If you stop the trailer at 1:04, maybe it's just me, but the leg-blade girl looks more like a guy than a girl; maybe it's just me. This is one of those times when film makers are probably trying to jog our memory and get us to remember things in other films we have all ready seen--like James Bond and Jason Bourne films, or any spy film, for that matter--including Quentin Tarantino's Kill Bill. Why? Samuel L Jackson has helped Tarantino in nearly all his films, and--like the villain Valentine--Tarantino is hoping for a violent revolution, as was stated in the film Django Unchained, which Jackson was in.  This might be a further example of pro-capitalist films using liberals as villains to make their point about what the Left is really trying to do, for example, when Robert Redford was cast as the villain in Captain America the Winter Soldier. The interesting thing about this "bodyguard" to Valentine, whoever she is, is she is obviously missing both legs; whether this was accidental or even intentional, we don't know, but the legs symbolize our "standing" in society, our reputation and how high up we can go on the social ladder (Eggsy, on the other hand, was a gymnast, so his legs are strong and nimble so he can climb up, and down, easily). She might be interpreted as someone who feels they don't have any social standing in the world--rather like Eggsy doesn't have anything to lose in joining the Kingsman--so that's why she has hooked up with Valentine.
The next thing Colin Firth's character goes through is the headlines that are ridiculous and meaningless as to what is really going on in the world, suggesting that the media isn't reporting on the real news taking place; and what would that real news be? Samuel L. Jackson's Valentine tells us, humanity is a virus, and he intends on destroying all of humanity. At 1:31, when the countdown begins, everyone is at the beach, a ballgame, out and having fun, then everyone is beating everyone up; we even see a picture of the White House in this montage (but it's possible that's not how the film will have it). The point of this is, what is orderly and well-operating suddenly turns chaotic and violent (the chaos potion will destroy order in Strange Magic, as we saw last week).  The point is, the White House instigated and "sponsored" riots of the last several years, as well as the immigration "invasion" Obama is supporting, is turning America from the well-run country it has been into a country of chaos and destruction.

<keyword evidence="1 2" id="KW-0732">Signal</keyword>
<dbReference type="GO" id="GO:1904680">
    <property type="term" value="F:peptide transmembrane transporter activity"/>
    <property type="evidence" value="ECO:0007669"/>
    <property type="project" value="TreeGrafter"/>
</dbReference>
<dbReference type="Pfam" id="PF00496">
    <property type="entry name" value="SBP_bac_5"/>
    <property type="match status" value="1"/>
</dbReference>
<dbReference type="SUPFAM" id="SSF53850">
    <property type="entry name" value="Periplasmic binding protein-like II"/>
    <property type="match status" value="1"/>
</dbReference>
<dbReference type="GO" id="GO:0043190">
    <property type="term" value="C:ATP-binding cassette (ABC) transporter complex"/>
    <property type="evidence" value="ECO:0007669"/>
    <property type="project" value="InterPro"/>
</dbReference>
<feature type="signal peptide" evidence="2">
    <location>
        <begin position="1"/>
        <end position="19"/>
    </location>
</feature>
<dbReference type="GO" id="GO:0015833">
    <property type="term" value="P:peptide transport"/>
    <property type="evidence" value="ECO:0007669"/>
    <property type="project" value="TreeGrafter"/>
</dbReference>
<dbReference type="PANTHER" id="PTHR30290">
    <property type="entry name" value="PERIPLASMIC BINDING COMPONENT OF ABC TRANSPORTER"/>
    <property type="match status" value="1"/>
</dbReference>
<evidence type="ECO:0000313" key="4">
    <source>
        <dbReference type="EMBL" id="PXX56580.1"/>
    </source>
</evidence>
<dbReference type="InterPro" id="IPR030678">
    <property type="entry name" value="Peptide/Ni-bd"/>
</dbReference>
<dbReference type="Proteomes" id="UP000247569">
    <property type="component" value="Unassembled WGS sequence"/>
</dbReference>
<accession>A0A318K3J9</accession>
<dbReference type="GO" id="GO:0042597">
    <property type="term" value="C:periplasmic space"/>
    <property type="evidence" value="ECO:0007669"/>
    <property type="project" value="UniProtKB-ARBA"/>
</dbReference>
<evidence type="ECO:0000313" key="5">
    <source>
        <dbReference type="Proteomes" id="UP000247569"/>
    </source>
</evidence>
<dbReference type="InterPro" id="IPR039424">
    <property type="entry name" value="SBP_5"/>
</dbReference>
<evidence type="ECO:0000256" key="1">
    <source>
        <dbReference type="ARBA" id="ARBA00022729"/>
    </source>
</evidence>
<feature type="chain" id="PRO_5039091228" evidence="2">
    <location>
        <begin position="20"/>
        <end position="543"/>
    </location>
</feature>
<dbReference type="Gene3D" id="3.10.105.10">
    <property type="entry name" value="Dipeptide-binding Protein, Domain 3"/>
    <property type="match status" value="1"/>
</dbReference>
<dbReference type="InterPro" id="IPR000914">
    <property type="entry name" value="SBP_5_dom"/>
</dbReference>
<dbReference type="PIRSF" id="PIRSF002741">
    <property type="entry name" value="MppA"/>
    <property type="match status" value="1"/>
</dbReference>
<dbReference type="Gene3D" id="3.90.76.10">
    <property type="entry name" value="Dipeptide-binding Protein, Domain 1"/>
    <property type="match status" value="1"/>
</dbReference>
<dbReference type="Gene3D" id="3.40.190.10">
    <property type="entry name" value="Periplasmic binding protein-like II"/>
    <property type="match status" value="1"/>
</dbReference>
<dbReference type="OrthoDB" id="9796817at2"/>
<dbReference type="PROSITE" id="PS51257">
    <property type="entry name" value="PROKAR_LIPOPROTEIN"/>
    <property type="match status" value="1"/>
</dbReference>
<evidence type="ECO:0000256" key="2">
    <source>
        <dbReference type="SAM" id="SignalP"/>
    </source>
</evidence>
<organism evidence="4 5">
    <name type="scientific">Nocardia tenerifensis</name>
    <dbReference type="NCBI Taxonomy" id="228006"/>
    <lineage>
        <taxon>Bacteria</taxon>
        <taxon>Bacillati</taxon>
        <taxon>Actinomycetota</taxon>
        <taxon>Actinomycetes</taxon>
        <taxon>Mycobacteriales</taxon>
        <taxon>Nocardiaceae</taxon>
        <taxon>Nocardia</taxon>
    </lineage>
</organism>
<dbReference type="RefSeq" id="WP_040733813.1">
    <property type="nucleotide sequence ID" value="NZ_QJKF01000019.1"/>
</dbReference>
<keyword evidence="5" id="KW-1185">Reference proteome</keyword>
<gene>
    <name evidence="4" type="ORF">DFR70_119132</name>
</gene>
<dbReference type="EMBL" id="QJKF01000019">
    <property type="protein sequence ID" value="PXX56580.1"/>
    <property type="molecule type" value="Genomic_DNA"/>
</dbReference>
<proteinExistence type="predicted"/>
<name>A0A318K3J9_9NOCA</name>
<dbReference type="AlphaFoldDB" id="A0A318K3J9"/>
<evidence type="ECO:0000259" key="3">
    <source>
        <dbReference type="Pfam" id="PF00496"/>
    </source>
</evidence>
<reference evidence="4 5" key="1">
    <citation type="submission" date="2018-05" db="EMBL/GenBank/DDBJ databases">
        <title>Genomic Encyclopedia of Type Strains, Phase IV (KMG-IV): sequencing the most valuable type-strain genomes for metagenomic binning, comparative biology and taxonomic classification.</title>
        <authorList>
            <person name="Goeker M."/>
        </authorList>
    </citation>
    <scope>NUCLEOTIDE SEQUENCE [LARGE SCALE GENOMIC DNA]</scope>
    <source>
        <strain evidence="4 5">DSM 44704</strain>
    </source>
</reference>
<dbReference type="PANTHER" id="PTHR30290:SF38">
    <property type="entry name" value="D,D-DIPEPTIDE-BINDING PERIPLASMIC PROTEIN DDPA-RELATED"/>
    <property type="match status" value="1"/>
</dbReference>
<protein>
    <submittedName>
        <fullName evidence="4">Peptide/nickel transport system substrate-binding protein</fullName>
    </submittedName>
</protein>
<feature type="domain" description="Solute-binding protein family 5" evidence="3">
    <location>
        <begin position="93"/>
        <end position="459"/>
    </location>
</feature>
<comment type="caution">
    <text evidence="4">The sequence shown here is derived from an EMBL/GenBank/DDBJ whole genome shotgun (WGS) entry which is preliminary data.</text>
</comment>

Gogo Yubari (Chiaki Kuriyama) was the bodyguard for O-Ren (Lucy Liu) in Quentin Tarantino's Kill Bill Vol 1.
When Eggsy (meaning "egg," like the double-hatching of Private in Penguins Of Madagascar, "new birth" which the kid is going through as a new person with a purpose, like in My Fair Lady) asks, how far down does this room go? The room going down the shaft is a metaphor for what Eggsy is going to have to do to himself: go deep. Eggsy will have to ask himself who he is and what he wants, probably the two most important questions in a person's life, and we'll watch him do it. It's difficult to hear, but at about 0:33, Firth's character says, "Becoming a Kingsman has nothing to do with the circumstances of one's birth," and that's important because it indicates a "climbing" of the social ladder, the ability to make of one's self what one wants and those are values that I, personally, uphold. The next trailer is for Disney's Inside Out:
I don't quite know what to make of the trailer, but the tagline, "a major emotion picture" MIGHT be an indication that this film will debunk the liberals' insistence that, instead of people using rational thought and logic to solve their problems, they just "feel their way" through life. I can only hope. I do have a correction to make: I thought Night At the Museum 3 opened this weekend, and it doesn't open until next weekend; just Exodus: God and Kings for this weekend, which I am still going to go see tomorrow night.
Eat Your Art Out,
The Fine Art Diner